The origin of the cosmos
Is the eternal Mother;
To grasp the mother is to know the child;
To know the child is to hold fast to the mother.
Then life becomes secure.
The term “mother” in Taoism is the formless aspect of the Tao, which can be viewed as the cosmic spiritual dimension. The term “child” refers to the worldly form we take. Both mother and child make up the multitude of shifting forms, and understanding one implies a comprehension of the true nature of the other and vice versa.
To neglect the mother is to cling only to material things and become obsessively attached to superficial forms and appearances. Perception of life becomes very shallow and unsatisfying. It leads to a life that can be meaningless.
To neglect the child is to despise the material world and focus only on the intangibles. Again this leads to a life that in the end is also meaningless.
For life to have meaning, we need to understand and appreciate both the formless world of the Cosmos (the mother energy) as well as the material world that comprises material things, forms and great abundance (the child energy). All of this is summarized in the 7 PILLARS OF TAO and only appreciating these pillars of life and the origins of life can one control and steer one’s DESTINY towards a happy and meaningful life.
The 7 Pillars of Tao
- Concept of Non-Duality: Spiritual and material dimensions are one and the same. This is the first fundamental concept of the Tao. It is seamless, intangible and void so that everything that our senses perceive in the here and now are actually the same thing. This concept is similar to the Buddhist view of Emptiness, which states that form is void and void is form. To fully grasp the concept of non-duality, one needs to practice meditating on stillness and understanding this basic tenet of Taoism requires many hours of silent contemplation.
- Concept of Yin and Yang: Represents the polarity of forces: without one the other cannot exist. Taoism explains that the existence of all things is ONE manifesting two complimentary forms. Everything in the Cosmos comprises shifting forms that have life through the interaction of the polar forces of yin and yang. These forces or energies should be clearly recognized as two sides of the same coin, so that what is perceived at any single moment is merely one perception of the same thing. For example, yin and yang manifests as the sunless and sunny side of the same mountain.
- Concept of Continuing Change: Nothing stays permanently the same, ever. Not even for a second. This fundamental truth lies at the very core of existence. Yet this dynamic, this constant flurry of activity does not lead to chaos, so that the ever changing remains forever unchanged! This seems like a contradiction in terms, but understanding this, you would begin to understand the way of the TAO and complete understanding of the TAO requires a fully qualified spiritual Master.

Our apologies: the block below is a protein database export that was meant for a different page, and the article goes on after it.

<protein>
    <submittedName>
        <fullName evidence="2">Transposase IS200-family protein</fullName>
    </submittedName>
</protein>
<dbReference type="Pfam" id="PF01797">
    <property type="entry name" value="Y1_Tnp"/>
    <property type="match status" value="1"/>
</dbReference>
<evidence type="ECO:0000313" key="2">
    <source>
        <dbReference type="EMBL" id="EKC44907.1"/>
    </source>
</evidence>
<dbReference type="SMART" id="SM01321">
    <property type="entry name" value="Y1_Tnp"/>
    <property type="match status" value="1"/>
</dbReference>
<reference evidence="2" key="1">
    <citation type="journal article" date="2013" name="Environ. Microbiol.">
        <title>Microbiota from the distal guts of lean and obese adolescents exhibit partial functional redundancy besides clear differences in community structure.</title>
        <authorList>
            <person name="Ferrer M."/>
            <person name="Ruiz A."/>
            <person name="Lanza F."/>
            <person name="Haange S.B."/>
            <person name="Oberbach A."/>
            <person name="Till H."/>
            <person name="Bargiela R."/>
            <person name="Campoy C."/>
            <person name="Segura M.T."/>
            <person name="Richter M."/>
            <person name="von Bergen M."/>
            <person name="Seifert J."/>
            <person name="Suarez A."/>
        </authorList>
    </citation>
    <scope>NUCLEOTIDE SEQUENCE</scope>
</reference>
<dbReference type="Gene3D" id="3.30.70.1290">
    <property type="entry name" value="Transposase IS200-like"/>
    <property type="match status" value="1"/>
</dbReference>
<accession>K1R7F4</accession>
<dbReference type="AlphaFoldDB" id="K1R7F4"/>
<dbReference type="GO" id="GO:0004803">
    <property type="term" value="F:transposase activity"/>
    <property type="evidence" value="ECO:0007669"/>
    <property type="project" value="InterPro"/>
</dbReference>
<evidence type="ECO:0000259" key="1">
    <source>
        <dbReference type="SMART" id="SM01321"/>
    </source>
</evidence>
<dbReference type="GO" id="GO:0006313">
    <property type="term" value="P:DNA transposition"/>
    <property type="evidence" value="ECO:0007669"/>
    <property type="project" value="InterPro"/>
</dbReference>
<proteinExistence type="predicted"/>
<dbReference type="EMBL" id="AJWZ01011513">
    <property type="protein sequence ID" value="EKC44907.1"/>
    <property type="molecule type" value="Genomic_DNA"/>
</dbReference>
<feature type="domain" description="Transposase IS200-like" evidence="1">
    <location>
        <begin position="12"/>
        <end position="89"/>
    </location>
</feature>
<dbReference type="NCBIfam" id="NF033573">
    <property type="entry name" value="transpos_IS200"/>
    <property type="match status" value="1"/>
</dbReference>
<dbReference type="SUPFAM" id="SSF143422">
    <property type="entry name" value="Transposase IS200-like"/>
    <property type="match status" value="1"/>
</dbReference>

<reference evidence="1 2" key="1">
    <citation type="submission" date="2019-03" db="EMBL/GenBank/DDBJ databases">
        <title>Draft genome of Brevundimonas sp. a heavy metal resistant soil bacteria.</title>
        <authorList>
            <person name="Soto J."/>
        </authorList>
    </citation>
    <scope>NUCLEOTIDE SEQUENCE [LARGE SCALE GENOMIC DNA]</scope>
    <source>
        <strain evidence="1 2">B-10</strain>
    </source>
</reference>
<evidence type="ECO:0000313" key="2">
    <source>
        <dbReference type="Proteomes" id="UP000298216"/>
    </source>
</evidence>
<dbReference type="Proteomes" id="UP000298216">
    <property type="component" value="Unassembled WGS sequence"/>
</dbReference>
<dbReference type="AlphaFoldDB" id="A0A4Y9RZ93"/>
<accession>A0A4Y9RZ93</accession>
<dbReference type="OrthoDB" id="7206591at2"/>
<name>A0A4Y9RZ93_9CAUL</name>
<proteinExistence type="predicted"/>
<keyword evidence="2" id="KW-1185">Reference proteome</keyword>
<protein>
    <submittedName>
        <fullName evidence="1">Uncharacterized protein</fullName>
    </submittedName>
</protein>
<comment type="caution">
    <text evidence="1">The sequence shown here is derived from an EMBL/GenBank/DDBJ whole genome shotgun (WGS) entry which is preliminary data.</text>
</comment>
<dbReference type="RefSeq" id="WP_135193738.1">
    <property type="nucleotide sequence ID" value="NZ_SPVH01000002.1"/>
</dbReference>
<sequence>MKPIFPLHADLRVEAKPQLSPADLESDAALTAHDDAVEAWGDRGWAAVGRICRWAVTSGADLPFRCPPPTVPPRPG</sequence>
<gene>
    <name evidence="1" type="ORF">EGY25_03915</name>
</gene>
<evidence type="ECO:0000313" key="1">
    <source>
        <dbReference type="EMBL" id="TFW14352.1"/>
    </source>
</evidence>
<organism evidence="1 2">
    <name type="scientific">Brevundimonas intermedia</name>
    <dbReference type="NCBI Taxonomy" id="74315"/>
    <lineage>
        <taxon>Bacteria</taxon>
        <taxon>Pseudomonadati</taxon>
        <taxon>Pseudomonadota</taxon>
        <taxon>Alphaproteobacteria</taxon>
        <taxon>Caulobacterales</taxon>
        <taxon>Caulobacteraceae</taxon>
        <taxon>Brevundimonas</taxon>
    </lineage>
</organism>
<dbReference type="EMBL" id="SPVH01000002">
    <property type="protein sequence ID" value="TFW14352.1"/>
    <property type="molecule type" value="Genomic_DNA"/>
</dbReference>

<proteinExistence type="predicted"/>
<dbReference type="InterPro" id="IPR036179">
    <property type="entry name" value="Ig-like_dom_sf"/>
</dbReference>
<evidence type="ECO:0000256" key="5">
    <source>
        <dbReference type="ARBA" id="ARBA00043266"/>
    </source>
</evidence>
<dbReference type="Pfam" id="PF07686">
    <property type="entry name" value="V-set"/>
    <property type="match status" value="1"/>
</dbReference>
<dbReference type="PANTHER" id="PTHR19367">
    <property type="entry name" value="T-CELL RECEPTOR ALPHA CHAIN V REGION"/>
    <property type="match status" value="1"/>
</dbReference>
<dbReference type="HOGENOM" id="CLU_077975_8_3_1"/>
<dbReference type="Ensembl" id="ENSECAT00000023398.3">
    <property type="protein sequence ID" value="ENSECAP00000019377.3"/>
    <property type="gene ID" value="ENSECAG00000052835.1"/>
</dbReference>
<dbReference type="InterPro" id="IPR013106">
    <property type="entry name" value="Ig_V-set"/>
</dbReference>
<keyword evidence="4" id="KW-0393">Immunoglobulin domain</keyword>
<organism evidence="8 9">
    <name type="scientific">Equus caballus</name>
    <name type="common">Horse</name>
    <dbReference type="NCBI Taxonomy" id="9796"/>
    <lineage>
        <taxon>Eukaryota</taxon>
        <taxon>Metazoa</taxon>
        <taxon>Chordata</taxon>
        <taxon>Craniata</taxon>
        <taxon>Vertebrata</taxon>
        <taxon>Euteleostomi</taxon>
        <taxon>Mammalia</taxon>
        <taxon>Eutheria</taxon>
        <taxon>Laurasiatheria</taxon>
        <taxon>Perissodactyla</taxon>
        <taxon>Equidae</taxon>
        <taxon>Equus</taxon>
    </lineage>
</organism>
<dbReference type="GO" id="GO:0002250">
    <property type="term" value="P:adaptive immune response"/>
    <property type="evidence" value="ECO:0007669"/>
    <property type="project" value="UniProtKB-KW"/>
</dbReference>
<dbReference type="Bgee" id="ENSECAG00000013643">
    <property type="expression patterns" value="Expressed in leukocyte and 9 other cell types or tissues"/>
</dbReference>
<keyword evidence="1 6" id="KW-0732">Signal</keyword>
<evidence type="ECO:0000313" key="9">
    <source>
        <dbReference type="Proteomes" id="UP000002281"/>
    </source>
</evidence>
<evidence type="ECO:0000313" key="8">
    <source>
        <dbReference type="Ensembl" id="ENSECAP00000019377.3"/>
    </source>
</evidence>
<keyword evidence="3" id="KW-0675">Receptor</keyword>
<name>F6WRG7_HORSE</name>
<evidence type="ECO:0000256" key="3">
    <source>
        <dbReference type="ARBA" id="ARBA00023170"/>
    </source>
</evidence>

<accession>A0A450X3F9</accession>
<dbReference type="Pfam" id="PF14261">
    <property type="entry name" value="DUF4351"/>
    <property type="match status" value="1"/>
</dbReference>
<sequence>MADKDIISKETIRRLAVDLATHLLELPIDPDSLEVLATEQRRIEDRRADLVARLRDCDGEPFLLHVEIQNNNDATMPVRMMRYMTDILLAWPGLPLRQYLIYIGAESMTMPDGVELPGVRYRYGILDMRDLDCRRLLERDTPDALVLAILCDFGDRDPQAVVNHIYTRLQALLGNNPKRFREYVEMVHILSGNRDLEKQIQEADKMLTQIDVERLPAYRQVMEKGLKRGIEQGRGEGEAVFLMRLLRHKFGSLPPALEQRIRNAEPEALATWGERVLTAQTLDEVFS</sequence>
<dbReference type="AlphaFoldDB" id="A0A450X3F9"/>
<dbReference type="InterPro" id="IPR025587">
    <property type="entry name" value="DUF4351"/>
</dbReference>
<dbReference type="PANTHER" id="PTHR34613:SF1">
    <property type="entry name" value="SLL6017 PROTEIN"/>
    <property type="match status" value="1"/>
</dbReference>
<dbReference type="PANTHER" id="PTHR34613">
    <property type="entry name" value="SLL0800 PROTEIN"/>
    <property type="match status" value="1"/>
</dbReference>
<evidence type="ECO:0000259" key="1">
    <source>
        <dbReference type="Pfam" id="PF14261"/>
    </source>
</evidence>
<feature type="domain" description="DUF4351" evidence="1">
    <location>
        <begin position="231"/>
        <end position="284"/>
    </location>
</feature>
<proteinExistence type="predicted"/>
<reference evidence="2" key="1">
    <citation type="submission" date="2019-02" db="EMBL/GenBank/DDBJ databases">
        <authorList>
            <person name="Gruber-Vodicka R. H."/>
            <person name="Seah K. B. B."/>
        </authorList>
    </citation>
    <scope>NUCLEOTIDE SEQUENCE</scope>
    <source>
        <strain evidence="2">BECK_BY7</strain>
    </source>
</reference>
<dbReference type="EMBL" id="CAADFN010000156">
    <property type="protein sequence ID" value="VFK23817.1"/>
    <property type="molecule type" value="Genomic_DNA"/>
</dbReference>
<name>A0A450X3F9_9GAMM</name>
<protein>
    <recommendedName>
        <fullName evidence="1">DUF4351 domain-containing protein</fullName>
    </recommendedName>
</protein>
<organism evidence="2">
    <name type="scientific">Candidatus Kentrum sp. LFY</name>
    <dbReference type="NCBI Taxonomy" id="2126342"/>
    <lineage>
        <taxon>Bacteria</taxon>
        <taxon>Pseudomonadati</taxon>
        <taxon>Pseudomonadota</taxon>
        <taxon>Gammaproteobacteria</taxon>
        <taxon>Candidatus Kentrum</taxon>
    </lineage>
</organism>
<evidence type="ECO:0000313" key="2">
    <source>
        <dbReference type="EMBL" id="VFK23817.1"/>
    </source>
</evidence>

- Concept of the 5 Elements: Everything in the universe can be categorized as one of the five elements. Taoism looks towards the “scientific” rather than the “divine” to explain the cycle of changes that characterize the natural and cosmic environments. In Chinese these five forces are called wu xing and this has roughly been translated as the five elements. The five elements are describes as metal, which signifies strength, wood, which signifies growth, water which signifies flow, fire which signifies ambition and earth which signifies the nurturing of the matriarch. Everything in the Universe falls into one of these five categories. Effective feng shui practice, like Taoism, is dependent on a profound understanding of the five elements and how they interact.
- Concept of Three Treasures: The semen, the breath and the spirit make up the three treasures. A deeper practice of the TAO requires an appreciation of the three treasures of existence and each of these treasures is said to have a cosmic counterpart making a total of six interacting treasures. The creation, nourishment and interplay of the six treasures contain the key to unlocking awesome “magical” abilities inherent within mankind’s potential. This prepares the way to the final achievement of the source.
- Concept of Aiming at the Lesser Goal: Because the ultimate goal is so difficult (return to the SOURCE) you do it step-by-step. Many Taoists are therefore happy to aim at the lesser goal, which is to attain increasingly profound realizations or intuitive insights into the true nature of existence. These realizations are almost always accompanied by sensations of intense bliss. Realizations of the “truth” bring a deepening of wisdom and generate feelings of joy and peace with the world.
- Concept of Returning to the Source: The ultimate goal of Taoist practice takes us into the realm of life after death, back to the source, which can mean different things to different practitioners. One definition is the attainment of Immortality, which we can suppose to be some spiritual type being who lives in a spiritual realm. Legend of course describes the Paradise of the Queen of the West, a seemingly inaccessible part of Earth, which is described as a place where everything is available in abundance.
Another perhaps more profound definition of the source is that it is a goal so high it transcends all other goals conceived by man since beginningless time. Mere words cannot describe the indescribable state of returning back to the SOURCE of our true nature. It is so splendid, and it encompasses an immortality that is far beyond the power of all conception by mere mortals.